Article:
Note from the Editor: This is a guest post written by Steve Schwartz, Director of Strategy & Operations for one of Jolkonaâ€™s newest partners, Upaya Social Ventures.
From the U.S., it is easy to see images of households in far away countries living in a way that looks different than our own and to assume that the differences â€” a tin roof, a barefoot schoolboy, a pot cooking over an open fire â€” fit neatly within a universal definition of â€œpoverty.â€ But scratch the surface and youâ€™ll find some families never worrying about where their next meal will come from, while 100 yards away others search endlessly to find enough work to eat again tomorrow. Not all poverty is created equal, and that relative difference is what Upaya Social Ventures was founded this year to address. An estimated 1.4 billion people worldwide are classified as â€œultra poor,â€ living on less than $1.25 a day and struggling to find work that will pay them enough to afford stable shelter, clean water and three meals a day. The ultra poor often speak of feeling trapped in miserable conditions, with such meager earnings that any progress they make satisfying one need comes at the expense of meeting another. At the very heart of the problem are informal livelihoods â€” a cluster of irregular activities like shoe-shining, begging, day labor, hawking of second-hand items and trash picking that generate highly unpredictable incomes for those working in them.
The Upaya Approach
Thatâ€™s where Upaya comes in. Taking its name from the Sanskrit word that means â€œskilled meansâ€ and connotes a creative solution to a challenging problem, Upaya is working with local social entrepreneurs to build businesses that will create jobs and improve the quality of life for the ultra poor. Itâ€™s a deceptively simple solution â€” increase a familyâ€™s earning potential through steady employment, and pair those jobs with access to affordable healthcare, education, housing and financial services so that the family makes sustained progress out of poverty.
But it is not always that simple, as the ultra poor are marginalized even within their own communities and skeptical of outsiders with â€œtoo good to be trueâ€ opportunities. For the entrepreneurs, too, there is a struggle to balance social responsibility with running a profitable business, and to attract funding to test their ideas.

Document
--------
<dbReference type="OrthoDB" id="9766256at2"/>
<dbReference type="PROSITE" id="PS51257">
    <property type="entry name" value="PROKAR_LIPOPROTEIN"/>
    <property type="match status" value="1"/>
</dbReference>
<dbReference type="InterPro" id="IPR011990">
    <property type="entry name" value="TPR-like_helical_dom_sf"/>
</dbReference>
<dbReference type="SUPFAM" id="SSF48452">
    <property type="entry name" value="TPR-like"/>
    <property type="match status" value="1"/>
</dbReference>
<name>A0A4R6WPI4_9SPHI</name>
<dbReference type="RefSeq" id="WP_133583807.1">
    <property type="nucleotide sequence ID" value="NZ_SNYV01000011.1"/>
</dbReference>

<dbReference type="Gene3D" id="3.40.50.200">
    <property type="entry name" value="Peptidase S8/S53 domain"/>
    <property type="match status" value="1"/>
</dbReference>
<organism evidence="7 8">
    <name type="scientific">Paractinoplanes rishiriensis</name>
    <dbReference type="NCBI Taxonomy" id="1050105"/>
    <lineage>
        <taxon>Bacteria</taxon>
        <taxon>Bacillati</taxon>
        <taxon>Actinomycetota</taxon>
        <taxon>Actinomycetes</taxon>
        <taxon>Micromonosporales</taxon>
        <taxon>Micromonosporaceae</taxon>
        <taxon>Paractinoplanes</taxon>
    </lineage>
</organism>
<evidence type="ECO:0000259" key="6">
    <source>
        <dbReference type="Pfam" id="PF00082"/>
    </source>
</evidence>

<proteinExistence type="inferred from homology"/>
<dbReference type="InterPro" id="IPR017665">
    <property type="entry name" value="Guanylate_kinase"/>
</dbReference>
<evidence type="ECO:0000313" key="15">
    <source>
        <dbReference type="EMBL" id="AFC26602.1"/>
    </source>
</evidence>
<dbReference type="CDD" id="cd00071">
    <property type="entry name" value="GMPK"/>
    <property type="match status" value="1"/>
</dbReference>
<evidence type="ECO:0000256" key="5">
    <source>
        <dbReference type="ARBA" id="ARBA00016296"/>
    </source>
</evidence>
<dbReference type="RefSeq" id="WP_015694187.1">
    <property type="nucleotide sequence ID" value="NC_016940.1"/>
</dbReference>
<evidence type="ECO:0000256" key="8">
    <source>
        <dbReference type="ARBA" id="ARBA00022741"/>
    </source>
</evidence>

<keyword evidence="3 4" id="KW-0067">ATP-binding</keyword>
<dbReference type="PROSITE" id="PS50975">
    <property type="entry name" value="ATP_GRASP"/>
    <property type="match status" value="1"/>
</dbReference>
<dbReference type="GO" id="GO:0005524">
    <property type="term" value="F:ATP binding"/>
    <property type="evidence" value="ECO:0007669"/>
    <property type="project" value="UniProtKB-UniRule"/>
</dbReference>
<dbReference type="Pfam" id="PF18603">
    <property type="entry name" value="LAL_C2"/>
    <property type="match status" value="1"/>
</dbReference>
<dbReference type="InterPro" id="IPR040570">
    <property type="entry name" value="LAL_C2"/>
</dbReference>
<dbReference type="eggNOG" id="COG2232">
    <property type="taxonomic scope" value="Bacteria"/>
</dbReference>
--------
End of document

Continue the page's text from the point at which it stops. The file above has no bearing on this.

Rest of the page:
This is why Upaya has created the Life-changing Interventions for the Ultra Poor (LiftUP) Project, a 24â€“36 month social business accelerator program that provides management support and financial resources to entrepreneurs who create jobs or improve access to basic services for the ultra poor. As a nonprofit organization, Upaya is able to make modest, longer-term equity investments â€” between $25,000 and $75,000 â€” in local entrepreneurs with early-stage ideas (any financial returns generated by investments are re-invested in future LiftUP Project partners). In addition to providing business development support, we also help these entrepreneurs create a â€œsocial accountingâ€ system for tracking and analyzing the impact their activities are having on the lives of their employees or customers.
An Ideal Partner
And that is what brought Upaya to Jolkona. As Upaya works with businesses to monitor their social impact, we also have a unique opportunity to give donors a forum to track the progress of the causes and businesses they support. Through the Jolkona platform, donors will be able to see quarterly updates on employeesâ€™ quality of housing, improvements in the number and nutritional value of meals, status of childrenâ€™s education and access to affordable healthcare. Upaya is taking a comprehensive approach to tackling the problems of extreme poverty, and Jolkona allows supporters to be active participants in that process.
In part two of this series, we will profile Samridhi, a community dairy initiative in one of the poorest states in India that is creating jobs and providing regular salaries to women in households without any other form of steady income. Upaya has already raised $45,000 for Samridhi since the beginning of August and is looking to double that amount by the end of September.
About the author: Steve is the Director of Strategy & Operations for Upaya Social Ventures, and is one of the organizationâ€™s co-founders.Â In a career that has run from Wall St. to the footpaths of smuggling routes in West Africa, Steve has long held the belief that all people deserve the opportunity to live their lives with dignity and means.